Funky from now on

Funky from now on

When we’re young, songs choose us.

We are all indoctrinated into the Hokey Pokey and The Wheels on the Bus and all the cheese from the great animated dairy farm that is Disney.

We get older, and music reaches out like enchanted vines along the path, lassoing our ankles and changing our lives.

The first concert with the person who became your life’s song.
The favorite hymn belted out by your glory-bound Grandma.
The astounding lyrics that rose from public radio and hugged your spirit hard.

(Or, in my case, the soul-stirring classic my high school boyfriend triumphantly declared to be “our song:” Tub-Thumping by Chumbawamba. You will be astonished to hear that this relationship was not built to last.)

Cats and songs are close companions, each whiskered Wurlitzer a roving playlist of melodies and memories and secret chords.

They all love Bruce Springsteen (this is too obvious to even state); they have violent altercations debating the superiority of the Beatles vs. the Rolling Stones (if you wondered why Wilbur is so prone to fits of rage, now you know); and any time five cats come together, they immediately begin figuring out which of them would be which Spice Girl (even though every single one except Pepperoni is, of course, Posh).

We sing to them — endlessly, obnoxiously, jubilantly, did I say obnoxiously? They listen. They make fun of us in their heads and after the lights go out.

“If she sings ‘Solidarity Forever‘ to me one more time, I’m going to do a seance to raise Pete Seeger from the dead and make him make her stop.” — Bucca
“One more trip through the entire Les Miserables soundtrack, and I’m going to ask Jonathan to rename Suite B ‘Les Miserables For Reals.'” —  Siesta
“I do kinda like when she sings ‘Peace Train.'” — Mousy
“Shut up, Mousy.” — Siesta

We assign them songs and symphonies and entire musicals, certain we’ve sussed them out and melodized them appropriately.

Betty is The B-52s.

Rose is every single princess song of longing.

Humphrey is Post Malone.

Mr. Thief and J’Happy are The Proclaimers. (Tell me their entire essence is not, and I quote, “Da da da [da da da] Da da da [da da da] Da Da Da Dun Diddle Un Diddle Un Diddle Uh Da Da.”)

Pearl is Dolly Parton.

Hector, since losing his onesie, is that other500 Miles,” except technically in his case it’s “5,652 Miles” (“Not a shirt on my back, not a penny to my name, Lord I can’t go back-home this a-way.”)

Luna is not throwing away her shot, nor her profound identification with Alexander Hamilton.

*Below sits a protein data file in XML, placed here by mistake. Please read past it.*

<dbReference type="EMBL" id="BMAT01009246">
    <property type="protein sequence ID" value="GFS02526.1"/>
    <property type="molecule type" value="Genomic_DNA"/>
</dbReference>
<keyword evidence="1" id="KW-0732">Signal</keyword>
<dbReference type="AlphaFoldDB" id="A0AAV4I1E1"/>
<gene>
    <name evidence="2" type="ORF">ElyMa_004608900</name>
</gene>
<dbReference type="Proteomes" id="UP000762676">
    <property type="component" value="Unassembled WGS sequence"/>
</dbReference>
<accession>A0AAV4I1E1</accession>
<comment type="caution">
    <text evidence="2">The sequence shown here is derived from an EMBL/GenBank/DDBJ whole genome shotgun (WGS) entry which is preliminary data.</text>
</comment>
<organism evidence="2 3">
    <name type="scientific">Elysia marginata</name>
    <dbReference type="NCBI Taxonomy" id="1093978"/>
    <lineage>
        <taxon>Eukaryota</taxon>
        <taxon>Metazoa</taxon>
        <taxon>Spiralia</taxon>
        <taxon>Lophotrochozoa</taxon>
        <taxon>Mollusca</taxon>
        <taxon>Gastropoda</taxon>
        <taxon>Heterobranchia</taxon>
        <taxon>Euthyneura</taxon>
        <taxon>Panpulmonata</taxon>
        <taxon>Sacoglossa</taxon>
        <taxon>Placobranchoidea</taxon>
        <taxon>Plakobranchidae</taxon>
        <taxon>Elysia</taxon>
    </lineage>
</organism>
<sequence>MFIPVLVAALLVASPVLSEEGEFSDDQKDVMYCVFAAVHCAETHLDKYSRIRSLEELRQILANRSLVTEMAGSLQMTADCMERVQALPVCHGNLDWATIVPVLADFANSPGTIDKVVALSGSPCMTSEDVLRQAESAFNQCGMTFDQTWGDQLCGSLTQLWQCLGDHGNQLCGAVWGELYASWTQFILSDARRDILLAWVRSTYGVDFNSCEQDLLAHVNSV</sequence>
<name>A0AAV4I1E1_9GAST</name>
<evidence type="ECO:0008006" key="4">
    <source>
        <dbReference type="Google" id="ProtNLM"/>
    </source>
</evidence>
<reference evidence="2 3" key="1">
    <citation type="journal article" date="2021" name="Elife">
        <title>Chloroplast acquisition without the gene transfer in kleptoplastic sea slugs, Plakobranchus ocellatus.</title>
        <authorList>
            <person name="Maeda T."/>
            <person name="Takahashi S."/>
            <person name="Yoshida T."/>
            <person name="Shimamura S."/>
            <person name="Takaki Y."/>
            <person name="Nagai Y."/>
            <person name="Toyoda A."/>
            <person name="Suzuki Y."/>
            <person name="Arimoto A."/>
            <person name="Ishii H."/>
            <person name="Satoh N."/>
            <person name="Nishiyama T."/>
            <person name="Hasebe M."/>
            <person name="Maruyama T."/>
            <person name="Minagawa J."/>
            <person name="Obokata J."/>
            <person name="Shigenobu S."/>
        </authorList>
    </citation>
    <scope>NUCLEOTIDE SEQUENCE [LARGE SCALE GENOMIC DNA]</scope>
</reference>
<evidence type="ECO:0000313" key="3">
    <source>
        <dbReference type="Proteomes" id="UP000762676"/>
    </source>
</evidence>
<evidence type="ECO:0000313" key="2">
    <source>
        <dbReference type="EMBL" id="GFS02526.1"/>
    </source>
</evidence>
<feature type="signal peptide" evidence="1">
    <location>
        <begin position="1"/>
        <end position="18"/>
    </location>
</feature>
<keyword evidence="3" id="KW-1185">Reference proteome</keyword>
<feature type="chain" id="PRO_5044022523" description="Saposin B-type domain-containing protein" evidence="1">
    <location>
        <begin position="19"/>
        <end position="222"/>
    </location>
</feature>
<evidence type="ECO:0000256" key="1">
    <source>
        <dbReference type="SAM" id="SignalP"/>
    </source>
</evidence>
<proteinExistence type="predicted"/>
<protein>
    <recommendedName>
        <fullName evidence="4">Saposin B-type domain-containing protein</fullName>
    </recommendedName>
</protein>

Anka is Black Sabbath plus Gogol Bordello multiplied by Celine Dion.

Olive is Laura Marling’s “Strange Girl.”

Olive is also Fiona Apple’s entire catalog.

Verde is “I’m Every Woman.”

Mishush is Billie Eilish.

Every cat who ever lived is Santigold’s “Can’t Get Enough Of Myself.”

Thurman is Captain Beefheart’s “I’m Gonna Booglarize You, Baby.”

Clarence is Old Crow Medicine Show.

Bellamy is the love child of bluegrass, zydeco, and tropicalia, with a smattering of yacht rock.

But don’t take any of this on my word. In the exquisite words of the Avett Brothers, “even though I know there’s hope in every morning song, I have to find that melody alone.”

And so, at a certain age, cats — and the bravest humans — have to choose their own rhythms and rumbas, rests and rhapsodies.

We get too old or wise or wild or tired or fully alive to dance the assigned steps. We drop the needle and drop the mic and drop helplessly, hope-fully into what we truly are.

At least, we do if we’re as fortunate as Astell.

With a name that sounds like stars and a starfield of colors that could conduct the music of the spheres, Astell is a study in geriatric grace. Untethered from her owner at age sixteen, for reasons that can’t be explained in two verses and a bridge, Astell came to us with honest eyes and a nervous gut and a heartbreaking habit of walking as though everything hurt.

She was tired.

She came into the Community Room to be greeted by the croons of buffoons, not to mention a dozen peculiar cats. We sang; she pondered. We offered her ill-fitting hats and harmonies; she waited. We treated her tum and her Bronze Age bones; she mended.

We sang some more. We chattered that, at sixteen, she’s Tina Turner and Willie Nelson and Tony Bennett and Mavis Staples, but better. We told her she’s still as beautiful as a far younger gal, and assumed she cared. We zinged around the room squealing that, if she plays her cards right and sings on key, she might, should, could, still even catch the right adopter’s eye.

Finally, we listened.

We take entirely too long to listen.

But cats are nothing if not patient, and when we finally stopped flinging our frantic tunes into the sky, Astell gently lifted us beyond the stars.

Over the noisier layers of the atmosphere, out past the ozone of clatter and frenzy, there’s a music that no longer attempts to prove anything.

Astell doesn’t need to name her song.

Astell doesn’t want to jimmy herself into the jam jar of a genre.

Astell isn’t interested in impressing anyone — not even herself.

Astell, sixteen and shot through with Song Itself, has one concern: to be true to the lyrics whispered between cat and Creator.

To tell the truth about oneself, to oneself, with all of one’s might, is to finally become music. If we listen — which we will and we won’t, tone-deaf trudging treasured creatures that we are — we just might get borne above the buzzing by Astell’s advice.

Which goes a little something like this. Let the record show, I think I’m going to adopt this as my personal life motto from this moment until I cross the veil. Thanks, Astell:



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